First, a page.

Home' Trinidad and Tobago Guardian : December 11th 2014 Contents DECEMBER 2014 • WEEK TWO www.guardian.co.tt BUSINESS GUARDIAN
ENERGY | BG7
University lecturer Andrew
Jupiter is calling for public
consultations on Petrotrin
and for the country to
come to a consensus on
the way forward for the
state-owned oil company.
In an exclusive interview with the Busi-
ness Guardian, Jupiter said: "It has taken
us a long time but the moment has arrived
for us to make decisions about Petrotrin
and we need to have public consultations
on the issue because the company is too
big to be pushed aside and it belongs to
the people of T&T who must have a say
in its future."
His call comes in the wake of news that
the company will report a loss of over $340
million in its financial year ending Sep-
tember 30, 2014 and calls from at least
one petroleum consultant for the company
to come out of operating either the refinery
or its exploration and production business.
Jupiter, who is considered one of the
country foremost technocrats, has held
many positions including Permanent Sec-
retary in the Ministry of Energy, as a mem-
ber of Petrotrin s board and president of
the National Energy Corporation.
He also raised concern about the lack
on consultation with the Oilfields Workers
Trade Union (OWTU) saying the company
cannot make decisions without the union.
"Regardless to what some may say about
the union, it is because of Butler in 1937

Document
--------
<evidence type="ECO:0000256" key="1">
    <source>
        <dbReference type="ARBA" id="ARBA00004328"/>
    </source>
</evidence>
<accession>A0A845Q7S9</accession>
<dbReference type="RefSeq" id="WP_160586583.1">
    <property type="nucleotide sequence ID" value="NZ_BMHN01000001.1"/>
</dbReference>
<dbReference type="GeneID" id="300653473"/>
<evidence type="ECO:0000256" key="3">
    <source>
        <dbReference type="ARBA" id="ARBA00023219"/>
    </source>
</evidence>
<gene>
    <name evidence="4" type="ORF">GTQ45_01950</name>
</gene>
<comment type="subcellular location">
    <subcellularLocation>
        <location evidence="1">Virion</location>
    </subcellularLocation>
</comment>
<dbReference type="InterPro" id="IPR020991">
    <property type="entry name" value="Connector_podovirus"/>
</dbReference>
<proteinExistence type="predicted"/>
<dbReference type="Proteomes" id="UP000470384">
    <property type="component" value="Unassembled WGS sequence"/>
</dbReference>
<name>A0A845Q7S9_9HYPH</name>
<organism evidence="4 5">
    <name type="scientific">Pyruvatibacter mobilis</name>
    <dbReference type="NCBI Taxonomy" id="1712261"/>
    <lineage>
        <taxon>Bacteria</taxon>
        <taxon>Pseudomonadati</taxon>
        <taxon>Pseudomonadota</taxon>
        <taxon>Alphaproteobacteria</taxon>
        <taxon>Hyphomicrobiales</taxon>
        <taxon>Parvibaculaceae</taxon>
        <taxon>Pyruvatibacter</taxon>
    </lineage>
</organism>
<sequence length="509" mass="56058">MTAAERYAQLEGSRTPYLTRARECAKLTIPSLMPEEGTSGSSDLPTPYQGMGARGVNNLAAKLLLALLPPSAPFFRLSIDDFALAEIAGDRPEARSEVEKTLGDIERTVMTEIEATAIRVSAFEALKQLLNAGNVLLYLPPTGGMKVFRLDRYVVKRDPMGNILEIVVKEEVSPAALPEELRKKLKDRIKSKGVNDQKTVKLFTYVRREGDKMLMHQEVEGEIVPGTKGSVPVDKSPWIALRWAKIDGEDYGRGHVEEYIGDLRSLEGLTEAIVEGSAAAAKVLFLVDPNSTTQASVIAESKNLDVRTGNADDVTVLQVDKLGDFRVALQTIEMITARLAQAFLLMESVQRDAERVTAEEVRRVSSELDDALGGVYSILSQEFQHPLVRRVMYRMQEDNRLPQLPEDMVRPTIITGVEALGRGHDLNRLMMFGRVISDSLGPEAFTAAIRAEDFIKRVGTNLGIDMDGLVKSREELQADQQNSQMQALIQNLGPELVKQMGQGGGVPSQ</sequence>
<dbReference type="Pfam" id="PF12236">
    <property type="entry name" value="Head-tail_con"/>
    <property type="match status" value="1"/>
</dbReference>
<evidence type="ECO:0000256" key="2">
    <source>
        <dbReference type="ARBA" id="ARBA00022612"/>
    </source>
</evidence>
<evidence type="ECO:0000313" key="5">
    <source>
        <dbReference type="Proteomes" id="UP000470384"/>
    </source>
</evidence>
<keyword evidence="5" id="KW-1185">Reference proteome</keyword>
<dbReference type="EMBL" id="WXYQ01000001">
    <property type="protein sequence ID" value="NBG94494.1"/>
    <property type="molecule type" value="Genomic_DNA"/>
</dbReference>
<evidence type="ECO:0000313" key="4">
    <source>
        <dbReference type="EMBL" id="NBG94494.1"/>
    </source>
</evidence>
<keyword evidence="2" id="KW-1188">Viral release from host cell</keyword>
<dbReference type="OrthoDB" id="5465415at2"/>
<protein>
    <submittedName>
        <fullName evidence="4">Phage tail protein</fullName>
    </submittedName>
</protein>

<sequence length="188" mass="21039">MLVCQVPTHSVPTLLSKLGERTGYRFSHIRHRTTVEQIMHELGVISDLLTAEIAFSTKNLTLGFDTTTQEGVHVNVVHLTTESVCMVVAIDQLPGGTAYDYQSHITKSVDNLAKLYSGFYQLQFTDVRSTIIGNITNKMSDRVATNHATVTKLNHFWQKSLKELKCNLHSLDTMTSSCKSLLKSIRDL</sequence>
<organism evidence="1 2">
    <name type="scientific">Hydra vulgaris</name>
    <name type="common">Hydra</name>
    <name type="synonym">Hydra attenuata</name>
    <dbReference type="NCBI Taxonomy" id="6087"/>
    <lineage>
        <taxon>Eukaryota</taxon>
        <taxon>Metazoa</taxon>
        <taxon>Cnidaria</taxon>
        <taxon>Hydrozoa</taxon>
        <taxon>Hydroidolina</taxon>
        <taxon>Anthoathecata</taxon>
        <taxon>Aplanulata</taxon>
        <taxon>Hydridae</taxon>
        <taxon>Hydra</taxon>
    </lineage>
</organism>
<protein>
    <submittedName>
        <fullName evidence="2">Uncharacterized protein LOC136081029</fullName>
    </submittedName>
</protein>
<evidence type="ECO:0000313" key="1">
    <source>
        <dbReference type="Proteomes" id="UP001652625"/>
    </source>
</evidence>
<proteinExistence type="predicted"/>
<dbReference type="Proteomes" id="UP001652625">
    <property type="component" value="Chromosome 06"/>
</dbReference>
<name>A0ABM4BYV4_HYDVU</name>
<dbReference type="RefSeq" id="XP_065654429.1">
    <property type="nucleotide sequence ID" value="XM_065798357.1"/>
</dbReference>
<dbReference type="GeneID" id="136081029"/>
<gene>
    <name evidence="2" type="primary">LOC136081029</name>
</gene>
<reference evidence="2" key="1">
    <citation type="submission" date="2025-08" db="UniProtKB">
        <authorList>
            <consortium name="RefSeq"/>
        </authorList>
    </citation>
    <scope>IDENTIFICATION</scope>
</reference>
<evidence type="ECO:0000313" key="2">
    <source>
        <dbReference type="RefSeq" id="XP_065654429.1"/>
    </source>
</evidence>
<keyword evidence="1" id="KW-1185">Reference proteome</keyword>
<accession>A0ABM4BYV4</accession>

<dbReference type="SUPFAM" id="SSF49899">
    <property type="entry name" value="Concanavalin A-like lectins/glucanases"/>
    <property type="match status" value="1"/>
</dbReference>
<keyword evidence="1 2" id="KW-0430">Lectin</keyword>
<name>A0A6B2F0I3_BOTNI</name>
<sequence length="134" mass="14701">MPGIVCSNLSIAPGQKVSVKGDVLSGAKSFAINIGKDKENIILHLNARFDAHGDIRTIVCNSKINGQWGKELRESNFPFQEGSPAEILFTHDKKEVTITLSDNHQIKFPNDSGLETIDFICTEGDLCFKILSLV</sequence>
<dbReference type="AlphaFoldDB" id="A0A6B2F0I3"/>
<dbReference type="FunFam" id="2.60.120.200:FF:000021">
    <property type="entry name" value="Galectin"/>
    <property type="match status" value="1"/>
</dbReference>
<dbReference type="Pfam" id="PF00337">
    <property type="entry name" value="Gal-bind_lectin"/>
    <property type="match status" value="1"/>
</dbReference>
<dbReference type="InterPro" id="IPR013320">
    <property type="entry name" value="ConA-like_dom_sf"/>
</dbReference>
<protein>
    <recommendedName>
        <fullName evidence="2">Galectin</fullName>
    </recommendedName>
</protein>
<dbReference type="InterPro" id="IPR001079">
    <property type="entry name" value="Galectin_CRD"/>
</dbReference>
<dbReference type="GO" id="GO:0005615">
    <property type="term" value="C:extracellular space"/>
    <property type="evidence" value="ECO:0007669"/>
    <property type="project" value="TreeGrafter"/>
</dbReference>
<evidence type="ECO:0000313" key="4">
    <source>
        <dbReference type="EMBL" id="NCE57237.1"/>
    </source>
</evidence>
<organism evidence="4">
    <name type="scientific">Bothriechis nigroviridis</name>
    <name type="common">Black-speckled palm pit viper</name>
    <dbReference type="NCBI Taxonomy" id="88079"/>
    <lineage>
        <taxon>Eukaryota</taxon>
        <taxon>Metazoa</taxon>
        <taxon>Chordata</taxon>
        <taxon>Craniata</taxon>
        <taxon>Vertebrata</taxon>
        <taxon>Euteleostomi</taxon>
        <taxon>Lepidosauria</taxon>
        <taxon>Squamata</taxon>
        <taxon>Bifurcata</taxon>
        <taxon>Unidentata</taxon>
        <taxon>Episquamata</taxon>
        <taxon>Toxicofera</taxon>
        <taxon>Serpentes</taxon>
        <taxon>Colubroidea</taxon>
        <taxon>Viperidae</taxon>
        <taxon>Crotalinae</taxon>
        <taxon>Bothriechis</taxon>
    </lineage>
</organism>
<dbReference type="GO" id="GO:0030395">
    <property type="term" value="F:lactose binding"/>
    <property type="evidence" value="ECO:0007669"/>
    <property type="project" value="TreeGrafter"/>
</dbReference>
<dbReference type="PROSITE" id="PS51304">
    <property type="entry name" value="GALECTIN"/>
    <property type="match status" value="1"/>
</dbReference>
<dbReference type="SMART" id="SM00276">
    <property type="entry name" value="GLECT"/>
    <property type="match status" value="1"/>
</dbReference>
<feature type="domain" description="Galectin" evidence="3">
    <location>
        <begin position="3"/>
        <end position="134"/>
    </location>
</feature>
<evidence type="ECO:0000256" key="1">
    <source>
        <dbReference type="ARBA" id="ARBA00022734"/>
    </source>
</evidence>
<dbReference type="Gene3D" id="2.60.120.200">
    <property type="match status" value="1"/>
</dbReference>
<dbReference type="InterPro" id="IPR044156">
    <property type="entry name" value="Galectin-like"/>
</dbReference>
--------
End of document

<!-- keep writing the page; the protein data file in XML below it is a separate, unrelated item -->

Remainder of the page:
and the union that the quality of life for
many in the industry improved. It is the
workers who built this industry and their
representatives cannot simply be pushed
aside," Jupiter told BG.
Saying he was born in the oil belt, the
former permanent secretary explained that
from its inception Petrotrin had major chal-
lenges. He explained that the company was
established as the government tried to save
the jobs of thousands in the industry.
With respect to the Pointe-a-Pierre
refinery---once owned by Texaco---Jupiter
said the refining business should be sep-
arated from the exploration and production
part of Petrotrin.
He said the refinery has never been prof-
itable since it was bought by the State and
that a modern refinery can be run by as
few as 100 employees and not the thou-
sands it now takes to operate Petrotrin s
Professor Jupiter said the issue was
whether the refinery could ever be made
profitable and if not, does the country need
He said: "More than 50 per cent of
Petrotrin s crude for the refinery is import-
ed. The difference between the price of
crude on the international market and
petroleum products is such that you are
unlikely to make money operating an inef-
"More than that your own crude on land
is heavy, below 18 API, therefore you have
too much bottom-of-the-barrel stuff. In
those circumstances you are unlikely to
make a profit."
He went on to say: "In the circumstances
I have explained the issue is whether you
can spend another billion dollars and
upgrade the refinery and make a profit, or
is it that you only need 23,000 barrels and
so you may need just a small refinery, or
are you doing it for Caricom when Petro-
Caribe has taken the market or is it you
just want to say you have a refinery?